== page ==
Serbia introduces evening COVID passes amid infection surge

International

The Pavlov family from Rostov-on-Don wait to receive a dose of a COVID-19 vaccine at Belgrade Fair makeshift vaccination center in Belgrade, Serbia, Saturday, Oct. 2, 2021. The family looked for a vaccine that would allow them to travel freely — a quest that brought them to Serbia, where hundreds of Russian citizens have flocked in recent weeks to receive Western-approved COVID-19 shots. (AP Photo/Darko Vojinovic)

BELGRADE, Serbia (AP) — Serbia on Wednesday introduced COVID-19 passes for indoor venues late at night following weeks of surging infections and relatively low vaccination rates.

Serbian Prime Minister Ana Brnabic said the new measure will take effect on Saturday and will be applied starting from 10 p.m. in bars, restaurants, nightclubs or any other indoor gatherings.

Medical experts repeatedly have urged Serbian authorities to tighten the country’s loose anti-virus measures. Serbia has seen several thousand new infections a day since early October and about 50 virus-related deaths a day.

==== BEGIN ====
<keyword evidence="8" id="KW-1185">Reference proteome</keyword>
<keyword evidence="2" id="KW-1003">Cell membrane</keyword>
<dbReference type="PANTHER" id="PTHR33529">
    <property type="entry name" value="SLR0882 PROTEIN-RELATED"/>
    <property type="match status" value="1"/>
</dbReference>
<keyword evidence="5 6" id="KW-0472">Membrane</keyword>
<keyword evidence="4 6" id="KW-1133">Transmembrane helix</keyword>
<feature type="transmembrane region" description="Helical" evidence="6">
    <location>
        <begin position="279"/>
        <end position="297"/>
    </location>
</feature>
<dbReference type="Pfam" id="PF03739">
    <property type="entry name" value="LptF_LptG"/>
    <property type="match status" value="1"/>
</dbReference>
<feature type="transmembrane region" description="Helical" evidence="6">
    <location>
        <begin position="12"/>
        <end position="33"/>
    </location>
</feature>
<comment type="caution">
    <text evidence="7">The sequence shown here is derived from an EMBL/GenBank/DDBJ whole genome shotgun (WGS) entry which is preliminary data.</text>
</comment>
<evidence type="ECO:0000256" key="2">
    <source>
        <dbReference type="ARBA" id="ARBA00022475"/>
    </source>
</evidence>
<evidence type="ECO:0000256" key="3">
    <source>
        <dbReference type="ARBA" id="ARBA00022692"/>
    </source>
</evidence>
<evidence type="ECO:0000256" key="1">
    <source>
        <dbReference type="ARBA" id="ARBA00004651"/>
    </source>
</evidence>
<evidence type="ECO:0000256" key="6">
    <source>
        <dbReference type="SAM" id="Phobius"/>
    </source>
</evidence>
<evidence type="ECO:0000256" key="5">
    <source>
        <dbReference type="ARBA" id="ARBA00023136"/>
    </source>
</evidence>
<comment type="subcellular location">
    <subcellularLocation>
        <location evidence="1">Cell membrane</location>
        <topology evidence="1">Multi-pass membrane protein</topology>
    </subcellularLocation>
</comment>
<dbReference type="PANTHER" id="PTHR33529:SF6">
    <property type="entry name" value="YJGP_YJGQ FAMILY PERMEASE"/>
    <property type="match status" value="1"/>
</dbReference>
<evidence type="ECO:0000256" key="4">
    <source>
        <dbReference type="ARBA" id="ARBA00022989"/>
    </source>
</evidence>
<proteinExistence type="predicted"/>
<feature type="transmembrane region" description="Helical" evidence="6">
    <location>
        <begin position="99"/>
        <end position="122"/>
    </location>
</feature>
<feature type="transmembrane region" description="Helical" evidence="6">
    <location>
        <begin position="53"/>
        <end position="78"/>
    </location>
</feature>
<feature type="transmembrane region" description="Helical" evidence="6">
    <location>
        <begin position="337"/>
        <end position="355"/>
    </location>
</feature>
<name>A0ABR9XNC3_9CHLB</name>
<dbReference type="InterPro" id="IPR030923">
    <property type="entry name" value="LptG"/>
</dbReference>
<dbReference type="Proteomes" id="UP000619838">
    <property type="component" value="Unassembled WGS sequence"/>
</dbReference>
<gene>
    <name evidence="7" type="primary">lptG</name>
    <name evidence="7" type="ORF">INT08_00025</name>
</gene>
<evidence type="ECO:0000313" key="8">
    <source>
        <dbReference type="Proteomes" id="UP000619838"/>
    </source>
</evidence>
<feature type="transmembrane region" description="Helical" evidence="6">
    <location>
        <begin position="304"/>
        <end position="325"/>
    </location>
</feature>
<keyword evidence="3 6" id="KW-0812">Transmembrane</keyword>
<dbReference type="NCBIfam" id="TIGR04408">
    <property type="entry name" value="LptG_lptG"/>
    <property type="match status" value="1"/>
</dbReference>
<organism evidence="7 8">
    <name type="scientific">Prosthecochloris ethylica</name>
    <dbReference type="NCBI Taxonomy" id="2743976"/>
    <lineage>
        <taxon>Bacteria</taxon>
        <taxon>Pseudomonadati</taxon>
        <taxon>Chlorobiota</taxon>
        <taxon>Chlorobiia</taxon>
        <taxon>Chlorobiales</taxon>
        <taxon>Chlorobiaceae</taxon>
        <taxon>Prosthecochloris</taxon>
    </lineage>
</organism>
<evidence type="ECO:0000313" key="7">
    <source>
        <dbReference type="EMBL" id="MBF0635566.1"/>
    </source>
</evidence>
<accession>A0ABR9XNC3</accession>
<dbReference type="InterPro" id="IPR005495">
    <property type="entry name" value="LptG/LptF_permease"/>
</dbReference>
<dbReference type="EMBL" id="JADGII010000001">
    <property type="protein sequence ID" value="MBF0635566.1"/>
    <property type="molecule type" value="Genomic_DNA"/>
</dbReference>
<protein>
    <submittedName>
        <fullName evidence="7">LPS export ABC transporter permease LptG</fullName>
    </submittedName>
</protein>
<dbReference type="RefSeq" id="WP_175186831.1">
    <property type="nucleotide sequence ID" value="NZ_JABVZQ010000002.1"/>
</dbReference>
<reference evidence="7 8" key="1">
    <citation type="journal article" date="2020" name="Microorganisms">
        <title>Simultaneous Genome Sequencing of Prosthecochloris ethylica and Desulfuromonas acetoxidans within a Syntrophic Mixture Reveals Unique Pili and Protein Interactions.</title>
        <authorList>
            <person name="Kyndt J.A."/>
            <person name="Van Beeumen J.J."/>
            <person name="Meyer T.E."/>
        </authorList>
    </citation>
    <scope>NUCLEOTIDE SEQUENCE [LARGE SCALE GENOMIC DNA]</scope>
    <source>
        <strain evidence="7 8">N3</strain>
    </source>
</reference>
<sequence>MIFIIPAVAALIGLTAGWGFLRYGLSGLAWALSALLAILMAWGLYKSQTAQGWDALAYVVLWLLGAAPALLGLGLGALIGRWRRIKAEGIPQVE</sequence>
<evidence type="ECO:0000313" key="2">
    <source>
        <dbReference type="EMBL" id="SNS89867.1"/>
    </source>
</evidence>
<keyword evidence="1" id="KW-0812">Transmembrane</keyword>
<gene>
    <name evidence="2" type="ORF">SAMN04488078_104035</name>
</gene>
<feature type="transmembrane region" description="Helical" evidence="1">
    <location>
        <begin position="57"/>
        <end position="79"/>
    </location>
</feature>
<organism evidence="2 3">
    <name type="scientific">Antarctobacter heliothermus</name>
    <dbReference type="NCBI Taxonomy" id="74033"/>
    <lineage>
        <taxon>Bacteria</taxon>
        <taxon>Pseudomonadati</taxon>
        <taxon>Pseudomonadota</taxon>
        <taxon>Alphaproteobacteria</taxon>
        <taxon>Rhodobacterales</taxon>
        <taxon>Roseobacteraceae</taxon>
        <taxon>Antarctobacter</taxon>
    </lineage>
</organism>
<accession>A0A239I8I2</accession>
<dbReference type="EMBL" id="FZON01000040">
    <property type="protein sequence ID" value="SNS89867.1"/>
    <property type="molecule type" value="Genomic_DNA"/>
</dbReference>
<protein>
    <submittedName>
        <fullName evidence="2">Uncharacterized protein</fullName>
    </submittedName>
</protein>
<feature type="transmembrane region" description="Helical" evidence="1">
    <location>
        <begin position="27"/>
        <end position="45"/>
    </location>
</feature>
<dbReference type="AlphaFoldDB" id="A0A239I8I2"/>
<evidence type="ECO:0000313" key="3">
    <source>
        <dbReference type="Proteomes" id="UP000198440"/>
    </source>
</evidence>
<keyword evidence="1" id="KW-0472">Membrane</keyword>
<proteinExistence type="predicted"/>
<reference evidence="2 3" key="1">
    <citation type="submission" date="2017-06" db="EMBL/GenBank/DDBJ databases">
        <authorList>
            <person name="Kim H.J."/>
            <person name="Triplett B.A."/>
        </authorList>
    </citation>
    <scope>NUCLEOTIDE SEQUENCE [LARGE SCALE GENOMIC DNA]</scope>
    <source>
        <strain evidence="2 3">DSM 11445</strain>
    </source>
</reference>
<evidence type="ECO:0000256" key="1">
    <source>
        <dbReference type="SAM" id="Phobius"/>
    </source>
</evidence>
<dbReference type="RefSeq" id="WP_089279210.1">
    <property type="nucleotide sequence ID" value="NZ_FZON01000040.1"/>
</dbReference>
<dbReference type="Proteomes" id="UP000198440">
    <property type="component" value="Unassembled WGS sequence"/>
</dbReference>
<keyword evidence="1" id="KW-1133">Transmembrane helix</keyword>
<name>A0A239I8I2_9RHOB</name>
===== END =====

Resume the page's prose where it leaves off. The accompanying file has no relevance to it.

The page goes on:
Infections also have soared in other Central and Eastern European countries where vaccination rates are lower than European Union average.

Brnabic said the introduction of COVID-19 passes will be confirmed at a government session on Thursday. She said late evening hours are when nightclubs have their biggest crowds. The passes will show a person’s vaccination status, or if they have recovered from the virus or tested negative recently.

“We hope this will boost vaccinations,” said Brnabic after a session of Serbia’s pandemic crisis group. “This is the only way to beat the coronavirus.”

Serbia has had more than 1 million infections and nearly 10,000 deaths since the start of the pandemic. Around half of the adults in the country of 7 million have been fully vaccinated.

Coronavirus infections also have been rising in neighboring Croatia, which on Wednesday reported more than 3,000 new cases, the highest number in months and about 1,000 more than last week.

Croatia also has a vaccination rate around 50% of its adult population. Media reported that people lined up Wednesday at a vaccination site in the capital of Zagreb following the latest uptick in infections.

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